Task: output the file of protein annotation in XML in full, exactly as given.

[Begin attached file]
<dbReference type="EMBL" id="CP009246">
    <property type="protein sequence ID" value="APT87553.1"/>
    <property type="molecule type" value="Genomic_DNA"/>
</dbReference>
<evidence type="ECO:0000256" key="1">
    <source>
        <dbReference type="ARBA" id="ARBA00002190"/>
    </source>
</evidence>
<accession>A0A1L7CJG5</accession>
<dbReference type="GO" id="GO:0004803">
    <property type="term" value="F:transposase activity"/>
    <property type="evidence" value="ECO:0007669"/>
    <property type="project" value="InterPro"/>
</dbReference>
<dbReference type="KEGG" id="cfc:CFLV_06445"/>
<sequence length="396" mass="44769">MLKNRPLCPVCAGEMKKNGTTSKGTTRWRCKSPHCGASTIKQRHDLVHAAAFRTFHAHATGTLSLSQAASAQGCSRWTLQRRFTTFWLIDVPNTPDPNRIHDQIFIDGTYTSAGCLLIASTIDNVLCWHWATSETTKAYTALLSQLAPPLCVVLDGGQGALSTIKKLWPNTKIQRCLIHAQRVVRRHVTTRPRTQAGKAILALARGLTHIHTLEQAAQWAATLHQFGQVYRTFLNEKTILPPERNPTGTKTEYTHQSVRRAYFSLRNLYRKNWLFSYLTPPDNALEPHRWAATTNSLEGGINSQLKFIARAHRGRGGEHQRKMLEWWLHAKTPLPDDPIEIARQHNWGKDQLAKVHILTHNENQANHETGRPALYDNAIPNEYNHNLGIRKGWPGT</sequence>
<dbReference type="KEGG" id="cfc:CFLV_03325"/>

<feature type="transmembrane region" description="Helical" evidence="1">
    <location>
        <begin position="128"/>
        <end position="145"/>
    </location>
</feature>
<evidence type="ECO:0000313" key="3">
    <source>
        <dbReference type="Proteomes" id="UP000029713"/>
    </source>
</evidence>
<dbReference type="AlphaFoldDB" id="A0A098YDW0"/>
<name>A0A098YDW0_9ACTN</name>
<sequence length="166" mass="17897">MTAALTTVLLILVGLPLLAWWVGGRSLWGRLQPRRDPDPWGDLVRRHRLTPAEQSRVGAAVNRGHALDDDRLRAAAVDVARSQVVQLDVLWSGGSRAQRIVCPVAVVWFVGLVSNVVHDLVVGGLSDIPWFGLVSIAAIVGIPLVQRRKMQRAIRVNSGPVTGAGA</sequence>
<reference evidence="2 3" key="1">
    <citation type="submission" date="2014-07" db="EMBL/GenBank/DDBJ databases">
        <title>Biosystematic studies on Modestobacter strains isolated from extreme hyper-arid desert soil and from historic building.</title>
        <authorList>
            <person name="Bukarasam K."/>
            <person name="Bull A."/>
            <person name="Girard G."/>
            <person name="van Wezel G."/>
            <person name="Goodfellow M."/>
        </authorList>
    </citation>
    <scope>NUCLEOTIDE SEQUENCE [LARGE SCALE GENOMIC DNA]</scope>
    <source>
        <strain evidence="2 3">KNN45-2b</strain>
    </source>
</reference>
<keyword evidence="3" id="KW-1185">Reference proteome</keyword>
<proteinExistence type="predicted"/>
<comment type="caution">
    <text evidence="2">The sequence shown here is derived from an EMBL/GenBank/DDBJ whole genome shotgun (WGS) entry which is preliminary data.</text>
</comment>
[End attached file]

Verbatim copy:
<dbReference type="EMBL" id="CP009246">
    <property type="protein sequence ID" value="APT87553.1"/>
    <property type="molecule type" value="Genomic_DNA"/>
</dbReference>
<evidence type="ECO:0000256" key="1">
    <source>
        <dbReference type="ARBA" id="ARBA00002190"/>
    </source>
</evidence>
<accession>A0A1L7CJG5</accession>
<dbReference type="GO" id="GO:0004803">
    <property type="term" value="F:transposase activity"/>
    <property type="evidence" value="ECO:0007669"/>
    <property type="project" value="InterPro"/>
</dbReference>
<dbReference type="KEGG" id="cfc:CFLV_06445"/>
<sequence length="396" mass="44769">MLKNRPLCPVCAGEMKKNGTTSKGTTRWRCKSPHCGASTIKQRHDLVHAAAFRTFHAHATGTLSLSQAASAQGCSRWTLQRRFTTFWLIDVPNTPDPNRIHDQIFIDGTYTSAGCLLIASTIDNVLCWHWATSETTKAYTALLSQLAPPLCVVLDGGQGALSTIKKLWPNTKIQRCLIHAQRVVRRHVTTRPRTQAGKAILALARGLTHIHTLEQAAQWAATLHQFGQVYRTFLNEKTILPPERNPTGTKTEYTHQSVRRAYFSLRNLYRKNWLFSYLTPPDNALEPHRWAATTNSLEGGINSQLKFIARAHRGRGGEHQRKMLEWWLHAKTPLPDDPIEIARQHNWGKDQLAKVHILTHNENQANHETGRPALYDNAIPNEYNHNLGIRKGWPGT</sequence>
<dbReference type="KEGG" id="cfc:CFLV_03325"/>

<feature type="transmembrane region" description="Helical" evidence="1">
    <location>
        <begin position="128"/>
        <end position="145"/>
    </location>
</feature>
<evidence type="ECO:0000313" key="3">
    <source>
        <dbReference type="Proteomes" id="UP000029713"/>
    </source>
</evidence>
<dbReference type="AlphaFoldDB" id="A0A098YDW0"/>
<name>A0A098YDW0_9ACTN</name>
<sequence length="166" mass="17897">MTAALTTVLLILVGLPLLAWWVGGRSLWGRLQPRRDPDPWGDLVRRHRLTPAEQSRVGAAVNRGHALDDDRLRAAAVDVARSQVVQLDVLWSGGSRAQRIVCPVAVVWFVGLVSNVVHDLVVGGLSDIPWFGLVSIAAIVGIPLVQRRKMQRAIRVNSGPVTGAGA</sequence>
<reference evidence="2 3" key="1">
    <citation type="submission" date="2014-07" db="EMBL/GenBank/DDBJ databases">
        <title>Biosystematic studies on Modestobacter strains isolated from extreme hyper-arid desert soil and from historic building.</title>
        <authorList>
            <person name="Bukarasam K."/>
            <person name="Bull A."/>
            <person name="Girard G."/>
            <person name="van Wezel G."/>
            <person name="Goodfellow M."/>
        </authorList>
    </citation>
    <scope>NUCLEOTIDE SEQUENCE [LARGE SCALE GENOMIC DNA]</scope>
    <source>
        <strain evidence="2 3">KNN45-2b</strain>
    </source>
</reference>
<keyword evidence="3" id="KW-1185">Reference proteome</keyword>
<proteinExistence type="predicted"/>
<comment type="caution">
    <text evidence="2">The sequence shown here is derived from an EMBL/GenBank/DDBJ whole genome shotgun (WGS) entry which is preliminary data.</text>
</comment>